The other problems can be in the tires themselves. This is hard to explain, but you also have to look closely at the tire tread when spinning the wheel. Assuming the wheel is not bend, you need to see if the tread is walking side to side or trying to roll over the edge toward the sidewall.

The last thing that a Road Force machine can find, but the eye may not be able to is a tire or tires that have sat for a VERY long time and will not roll round. I had a set of tires that were on a car that have very low miles, but the car sat in a garage for close to 10 years on the tires.

Everything looked pretty good, but the car had a vibration no matter what you tired, finally after a long discussion with the customer after looking at the tire date codes, we found out the car has sat for 10 years. The freaking tires were square. Replaced all 4 tires and life was good, I feel sorry for the sucker that ended up digging with these tires out of the scrap tire heap!

Moral of the story, start with the basics, your eye is a better tool that anything you would pay for, use it wisely. I wish I would run into some more bent wheels, on someone else's car, so I could make some videos because the videos make is CRYSTAL clear what the problems are and are much easier to understand than trying to explain any of this.

Happy rolling!
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Old 01-12-2017, 01:34 PM   #23
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What brand FCABs did you use? I went through a similar experience with mine...replaced everything up front but vibration was still there. Then replaced the meyle FCABs with lemforders and vibration gone. Use one of these to test if one of your caliper is sticking or not:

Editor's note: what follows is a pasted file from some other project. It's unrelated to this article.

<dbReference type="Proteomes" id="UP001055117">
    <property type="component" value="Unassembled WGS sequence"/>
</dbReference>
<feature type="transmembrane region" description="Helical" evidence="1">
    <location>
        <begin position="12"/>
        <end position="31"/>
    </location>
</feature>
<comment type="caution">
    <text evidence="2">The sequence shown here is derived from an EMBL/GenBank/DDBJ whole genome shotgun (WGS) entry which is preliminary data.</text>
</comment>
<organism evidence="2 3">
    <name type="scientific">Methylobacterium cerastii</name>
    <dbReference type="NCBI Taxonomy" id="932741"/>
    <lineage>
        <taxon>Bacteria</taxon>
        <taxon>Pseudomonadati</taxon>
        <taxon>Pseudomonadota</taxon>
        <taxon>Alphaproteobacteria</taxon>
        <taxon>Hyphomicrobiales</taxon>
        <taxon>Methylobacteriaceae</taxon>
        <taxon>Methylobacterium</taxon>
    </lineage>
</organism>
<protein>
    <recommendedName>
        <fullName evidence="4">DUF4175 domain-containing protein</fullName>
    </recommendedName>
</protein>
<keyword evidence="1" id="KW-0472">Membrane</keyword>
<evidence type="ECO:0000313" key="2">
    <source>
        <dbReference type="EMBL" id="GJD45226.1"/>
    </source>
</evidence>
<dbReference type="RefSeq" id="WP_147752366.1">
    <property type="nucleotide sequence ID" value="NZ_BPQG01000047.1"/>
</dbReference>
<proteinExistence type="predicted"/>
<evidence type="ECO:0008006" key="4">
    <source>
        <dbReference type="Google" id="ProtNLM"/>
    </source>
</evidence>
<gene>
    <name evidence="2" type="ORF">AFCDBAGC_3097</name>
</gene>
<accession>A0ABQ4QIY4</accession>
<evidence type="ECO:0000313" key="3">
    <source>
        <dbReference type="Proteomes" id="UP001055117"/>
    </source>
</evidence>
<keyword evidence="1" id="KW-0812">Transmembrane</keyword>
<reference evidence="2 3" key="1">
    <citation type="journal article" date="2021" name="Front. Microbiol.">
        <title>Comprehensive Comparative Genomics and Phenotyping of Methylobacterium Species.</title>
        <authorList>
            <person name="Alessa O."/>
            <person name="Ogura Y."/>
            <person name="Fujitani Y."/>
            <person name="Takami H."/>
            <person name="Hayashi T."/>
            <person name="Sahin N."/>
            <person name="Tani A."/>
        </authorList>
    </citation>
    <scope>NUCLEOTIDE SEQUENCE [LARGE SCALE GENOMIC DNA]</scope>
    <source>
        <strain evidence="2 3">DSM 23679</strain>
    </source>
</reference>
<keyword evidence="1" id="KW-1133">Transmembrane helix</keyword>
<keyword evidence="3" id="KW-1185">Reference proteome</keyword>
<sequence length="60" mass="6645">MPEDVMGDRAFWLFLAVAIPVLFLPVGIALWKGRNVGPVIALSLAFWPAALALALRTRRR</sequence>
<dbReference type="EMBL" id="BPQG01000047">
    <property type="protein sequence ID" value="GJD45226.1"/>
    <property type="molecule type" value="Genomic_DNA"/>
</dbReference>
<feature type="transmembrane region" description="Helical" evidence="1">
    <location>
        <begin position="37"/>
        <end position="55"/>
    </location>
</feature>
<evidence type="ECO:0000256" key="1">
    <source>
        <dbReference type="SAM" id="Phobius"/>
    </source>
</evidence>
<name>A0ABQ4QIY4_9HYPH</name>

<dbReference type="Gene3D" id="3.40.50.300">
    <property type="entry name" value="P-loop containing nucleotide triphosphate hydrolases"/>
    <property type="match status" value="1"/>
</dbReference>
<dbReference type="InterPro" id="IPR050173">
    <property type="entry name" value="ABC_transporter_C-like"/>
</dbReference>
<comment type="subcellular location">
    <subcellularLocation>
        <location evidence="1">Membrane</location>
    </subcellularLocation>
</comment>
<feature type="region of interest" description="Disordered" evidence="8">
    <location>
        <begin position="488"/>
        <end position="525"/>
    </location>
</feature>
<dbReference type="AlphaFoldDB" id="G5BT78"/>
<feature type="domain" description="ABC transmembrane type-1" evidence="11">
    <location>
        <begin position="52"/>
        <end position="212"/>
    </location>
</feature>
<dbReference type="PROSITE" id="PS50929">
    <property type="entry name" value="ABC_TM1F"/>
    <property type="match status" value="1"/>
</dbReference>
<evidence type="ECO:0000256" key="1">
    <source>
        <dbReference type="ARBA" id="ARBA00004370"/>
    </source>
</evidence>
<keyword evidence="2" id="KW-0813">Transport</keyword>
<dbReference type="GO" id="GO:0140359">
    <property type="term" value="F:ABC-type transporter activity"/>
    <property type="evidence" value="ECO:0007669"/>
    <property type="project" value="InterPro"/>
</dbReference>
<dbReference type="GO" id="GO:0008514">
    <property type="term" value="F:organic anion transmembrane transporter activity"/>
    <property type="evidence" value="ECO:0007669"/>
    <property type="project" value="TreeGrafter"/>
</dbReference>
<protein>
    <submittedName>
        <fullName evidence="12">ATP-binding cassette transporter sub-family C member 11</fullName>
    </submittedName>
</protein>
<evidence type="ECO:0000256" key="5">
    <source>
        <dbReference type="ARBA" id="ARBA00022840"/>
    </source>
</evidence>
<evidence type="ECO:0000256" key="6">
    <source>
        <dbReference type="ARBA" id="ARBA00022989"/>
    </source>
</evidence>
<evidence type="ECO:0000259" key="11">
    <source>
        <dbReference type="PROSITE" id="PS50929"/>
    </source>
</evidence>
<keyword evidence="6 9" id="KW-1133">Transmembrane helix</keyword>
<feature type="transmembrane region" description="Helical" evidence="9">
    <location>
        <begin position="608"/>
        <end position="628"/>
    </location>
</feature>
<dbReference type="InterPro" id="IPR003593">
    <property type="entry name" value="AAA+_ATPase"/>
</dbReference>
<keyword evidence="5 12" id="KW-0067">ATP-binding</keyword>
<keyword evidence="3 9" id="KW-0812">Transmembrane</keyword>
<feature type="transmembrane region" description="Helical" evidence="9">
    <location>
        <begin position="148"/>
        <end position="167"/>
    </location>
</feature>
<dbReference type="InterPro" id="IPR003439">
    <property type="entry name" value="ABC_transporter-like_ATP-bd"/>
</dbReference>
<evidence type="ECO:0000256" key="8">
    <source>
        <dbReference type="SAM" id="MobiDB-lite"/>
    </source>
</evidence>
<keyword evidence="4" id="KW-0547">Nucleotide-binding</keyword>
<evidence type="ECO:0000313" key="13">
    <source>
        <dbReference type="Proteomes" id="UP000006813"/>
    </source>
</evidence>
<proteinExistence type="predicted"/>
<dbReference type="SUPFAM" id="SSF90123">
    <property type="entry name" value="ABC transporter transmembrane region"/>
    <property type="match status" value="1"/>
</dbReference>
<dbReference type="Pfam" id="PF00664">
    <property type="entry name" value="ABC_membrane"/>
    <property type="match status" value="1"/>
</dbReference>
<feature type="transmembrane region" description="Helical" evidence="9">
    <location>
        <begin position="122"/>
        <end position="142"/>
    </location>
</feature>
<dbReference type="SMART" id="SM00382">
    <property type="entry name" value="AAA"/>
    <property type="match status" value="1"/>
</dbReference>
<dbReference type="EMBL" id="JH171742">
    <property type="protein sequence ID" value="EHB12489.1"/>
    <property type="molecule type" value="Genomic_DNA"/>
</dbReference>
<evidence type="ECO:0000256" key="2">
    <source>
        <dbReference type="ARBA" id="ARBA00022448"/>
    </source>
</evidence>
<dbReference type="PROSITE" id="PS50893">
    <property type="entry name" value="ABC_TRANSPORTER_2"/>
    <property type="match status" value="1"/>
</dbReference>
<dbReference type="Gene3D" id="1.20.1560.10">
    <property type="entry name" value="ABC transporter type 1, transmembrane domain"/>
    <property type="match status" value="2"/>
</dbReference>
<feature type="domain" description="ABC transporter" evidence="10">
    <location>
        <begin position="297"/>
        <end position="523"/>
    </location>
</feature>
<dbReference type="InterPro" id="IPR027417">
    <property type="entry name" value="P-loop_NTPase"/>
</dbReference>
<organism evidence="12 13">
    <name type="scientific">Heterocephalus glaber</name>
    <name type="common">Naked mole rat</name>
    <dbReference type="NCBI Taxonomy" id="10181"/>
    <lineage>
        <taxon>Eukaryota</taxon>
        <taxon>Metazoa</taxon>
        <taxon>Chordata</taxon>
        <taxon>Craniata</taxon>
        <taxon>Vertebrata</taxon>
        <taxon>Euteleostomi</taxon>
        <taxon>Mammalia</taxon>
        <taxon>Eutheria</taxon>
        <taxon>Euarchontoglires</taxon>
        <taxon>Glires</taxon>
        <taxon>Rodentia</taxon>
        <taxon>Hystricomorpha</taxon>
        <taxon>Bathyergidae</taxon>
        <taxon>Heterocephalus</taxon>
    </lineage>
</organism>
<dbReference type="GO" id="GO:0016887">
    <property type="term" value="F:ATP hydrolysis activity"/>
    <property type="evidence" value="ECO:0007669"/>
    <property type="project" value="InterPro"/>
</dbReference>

http://www.harborfreight.com/non-con...ing-60725.html
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Old 01-12-2017, 01:53 PM   #24
Hateleydrift
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Originally Posted by jfoj View Post
Vibrations are not usually due to loose suspension parts unless they are seriously unsafe loose.

Vibrations are due to things that are bent, out of round or out of balance.

Vibrations that are reduced due to suspension and steering component replacement is usually due to the fact that the new suspension and steering components dampen the vibrations. Bushings are like shock absorbs and can isolation and dampen transmitted vibrations.

Alignment issues will not cause a vibration unless the tire(s) wear unevenly to the point they are out of balance or out of round. An alignment will have little to no impact on reducing vibrations.

The FAR too overlooked way to identify tire, wheel and hub problems is just to get the tire off the ground and CAREFULLY watch the wheel and tire with your eye as it rotates.

You need to watch carefully for rim side to side and up and down movement. Often it is helpful to put a fixed reference up close to the rim and/or tire tread and watch for variations.

One thing that often gets overlooked on these cars are whether or not the wheels are centered on the hub. The wheels need to be centered by the hub, not the lug bolts and often the center bore of the wheel is either too big or too small and the wheel does not center correctly on the hub.

Another MAJOR pitfall and mistake is assuming Road Force Balancing will correct or find all problems, it DOESN'T. The Road Force machine is only as good as the tech using it.

I have seen the Road Force machine show 0 weight required and the wheel is bent and there are vibration IN THE ROAD FORCE MACHINE FROM THE BENT WHEEL!!!!! Not a problem with the machine, it is just not capable of detecting the bent wheel. You CANNOT put wheel weights on a bent wheel and make is roll round! It is not going to happen, a bent wheel needs to be straightened and/or replaced.

The other problems can be in the tires themselves. This is hard to explain, but you also have to look closely at the tire tread when spinning the wheel. Assuming the wheel is not bend, you need to see if the tread is walking side to side or trying to roll over the edge toward the sidewall.